When faced with a multimillion-dollar trial, negative banner headlines, and a sympathetic plaintiff, the Detroit auto industry invariably turns to Dykema attorney James Feeney, one of the country’s most prominent high-stakes litigators. Looking at his success rate over a 37-year legal career, it’s no wonder, because the University of Michigan graduate has successfully represented the Detroit Three automakers in numerous product liability and contractual lawsuits.
Feeney’s most impressive victory came four years ago in a landmark $800-million class-action case in the defense of Ford for alleged safety issues surrounding the Crown Victoria Police Interceptor cruiser. Although Feeney squared off against nationally renowned plaintiff’s attorney David Perry in St. Clair County, Ill. (a jurisdiction known for giving some of the largest plaintiff’s verdicts in the country), Feeney’s team won a defense jury verdict — after a five-week trial — in less than two hours.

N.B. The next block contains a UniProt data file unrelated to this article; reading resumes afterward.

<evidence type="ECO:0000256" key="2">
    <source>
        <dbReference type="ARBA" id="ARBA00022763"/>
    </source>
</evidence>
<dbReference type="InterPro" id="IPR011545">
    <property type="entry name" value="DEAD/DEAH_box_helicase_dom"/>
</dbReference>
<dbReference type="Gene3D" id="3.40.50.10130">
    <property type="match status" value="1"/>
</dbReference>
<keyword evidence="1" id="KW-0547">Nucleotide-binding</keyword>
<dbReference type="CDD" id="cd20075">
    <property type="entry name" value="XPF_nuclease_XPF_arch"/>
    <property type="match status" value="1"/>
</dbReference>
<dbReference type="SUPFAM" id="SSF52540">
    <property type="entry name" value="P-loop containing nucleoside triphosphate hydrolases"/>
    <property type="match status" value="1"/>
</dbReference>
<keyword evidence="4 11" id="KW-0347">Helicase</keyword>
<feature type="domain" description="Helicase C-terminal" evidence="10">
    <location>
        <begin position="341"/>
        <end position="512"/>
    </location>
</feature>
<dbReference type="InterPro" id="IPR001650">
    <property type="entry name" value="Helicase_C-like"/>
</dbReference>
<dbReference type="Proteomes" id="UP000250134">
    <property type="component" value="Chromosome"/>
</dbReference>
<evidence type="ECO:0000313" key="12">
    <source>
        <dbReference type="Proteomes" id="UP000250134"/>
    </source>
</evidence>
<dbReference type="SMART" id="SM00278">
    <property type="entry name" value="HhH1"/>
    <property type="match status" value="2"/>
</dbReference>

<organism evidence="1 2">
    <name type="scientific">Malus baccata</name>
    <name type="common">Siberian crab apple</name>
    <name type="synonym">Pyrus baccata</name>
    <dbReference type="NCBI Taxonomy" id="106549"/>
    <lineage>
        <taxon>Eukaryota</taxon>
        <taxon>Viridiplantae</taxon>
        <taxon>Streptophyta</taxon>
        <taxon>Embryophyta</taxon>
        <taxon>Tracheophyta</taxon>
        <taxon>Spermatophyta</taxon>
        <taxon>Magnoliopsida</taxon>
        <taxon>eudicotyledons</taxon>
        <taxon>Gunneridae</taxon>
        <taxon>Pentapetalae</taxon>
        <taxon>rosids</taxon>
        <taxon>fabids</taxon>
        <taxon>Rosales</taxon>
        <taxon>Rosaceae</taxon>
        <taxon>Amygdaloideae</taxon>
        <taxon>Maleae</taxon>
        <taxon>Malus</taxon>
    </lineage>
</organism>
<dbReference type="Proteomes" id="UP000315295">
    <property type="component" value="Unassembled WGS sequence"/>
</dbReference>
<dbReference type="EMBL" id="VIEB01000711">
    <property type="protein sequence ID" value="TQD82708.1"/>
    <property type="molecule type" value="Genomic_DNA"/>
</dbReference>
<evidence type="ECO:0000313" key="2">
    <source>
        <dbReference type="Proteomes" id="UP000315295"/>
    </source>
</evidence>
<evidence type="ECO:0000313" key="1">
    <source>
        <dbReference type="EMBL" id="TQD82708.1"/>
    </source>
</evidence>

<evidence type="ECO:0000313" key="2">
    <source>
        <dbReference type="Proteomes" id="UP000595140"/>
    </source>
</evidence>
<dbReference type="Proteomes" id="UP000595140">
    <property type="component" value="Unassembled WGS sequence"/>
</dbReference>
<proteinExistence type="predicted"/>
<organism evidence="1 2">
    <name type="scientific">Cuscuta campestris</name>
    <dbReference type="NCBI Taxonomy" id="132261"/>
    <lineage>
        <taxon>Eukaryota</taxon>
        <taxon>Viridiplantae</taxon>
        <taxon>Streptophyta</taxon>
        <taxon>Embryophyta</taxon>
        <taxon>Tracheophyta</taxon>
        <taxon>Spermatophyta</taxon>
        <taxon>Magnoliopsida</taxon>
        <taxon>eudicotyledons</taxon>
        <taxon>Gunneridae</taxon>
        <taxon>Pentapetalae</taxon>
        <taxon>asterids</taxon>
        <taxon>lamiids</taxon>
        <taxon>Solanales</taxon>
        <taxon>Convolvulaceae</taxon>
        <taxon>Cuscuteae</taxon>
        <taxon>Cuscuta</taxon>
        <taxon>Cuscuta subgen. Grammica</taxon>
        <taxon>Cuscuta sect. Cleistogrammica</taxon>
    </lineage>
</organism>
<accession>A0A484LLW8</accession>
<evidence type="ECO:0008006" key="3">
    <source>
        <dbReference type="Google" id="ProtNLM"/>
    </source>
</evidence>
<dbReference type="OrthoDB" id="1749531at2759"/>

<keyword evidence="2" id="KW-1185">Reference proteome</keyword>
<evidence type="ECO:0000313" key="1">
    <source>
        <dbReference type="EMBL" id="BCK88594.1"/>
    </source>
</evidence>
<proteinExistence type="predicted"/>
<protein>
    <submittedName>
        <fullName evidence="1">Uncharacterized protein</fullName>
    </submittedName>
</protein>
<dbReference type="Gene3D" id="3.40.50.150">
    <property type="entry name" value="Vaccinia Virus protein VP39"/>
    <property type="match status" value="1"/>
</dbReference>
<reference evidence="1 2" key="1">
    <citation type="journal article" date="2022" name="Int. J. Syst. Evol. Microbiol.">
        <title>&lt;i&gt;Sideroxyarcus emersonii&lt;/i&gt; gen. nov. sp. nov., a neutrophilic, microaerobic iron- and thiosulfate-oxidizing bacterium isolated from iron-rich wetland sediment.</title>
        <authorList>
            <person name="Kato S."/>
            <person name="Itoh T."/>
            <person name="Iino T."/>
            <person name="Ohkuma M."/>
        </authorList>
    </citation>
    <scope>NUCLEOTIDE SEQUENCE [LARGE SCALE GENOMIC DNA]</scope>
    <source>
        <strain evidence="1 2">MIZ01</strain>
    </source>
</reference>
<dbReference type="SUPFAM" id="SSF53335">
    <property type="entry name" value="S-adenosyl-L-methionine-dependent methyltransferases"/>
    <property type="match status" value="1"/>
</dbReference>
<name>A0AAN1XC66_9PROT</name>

“I don’t think there was another case more significant in terms of importance to the company and, as far as I know, it was the first automotive class-action tried to verdict,” Feeney says. “I’m very proud of that case for a lot of reasons, but, for one, police officers absolutely love that vehicle.”
As an 8-year-old boy, Feeney was often glued to his family’s black-and-white TV watching Perry Mason, dreaming of someday becoming an attorney himself. “I simply relish the competition of trial work and the challenges it brings,” he says.
When asked about his key to success at trial, Feeney, 61, doesn’t bat an eye. “Besides having good support people, you can’t be a hand-wringer,” he says. “And you must have absolute command of the facts. But at the end of the day, you have to be able to think on your feet, and that’s probably my best ability.”
Feeney’s trial skills were put to the test live on Court TV in 1999, when he faced Geoffrey Fieger in the highly publicized “Jenny Jones” case. Although Feeney, representing Time Warner Inc., lost at trial, he successfully persuaded the Michigan Court of Appeals to set aside the $25-million dollar jury verdict.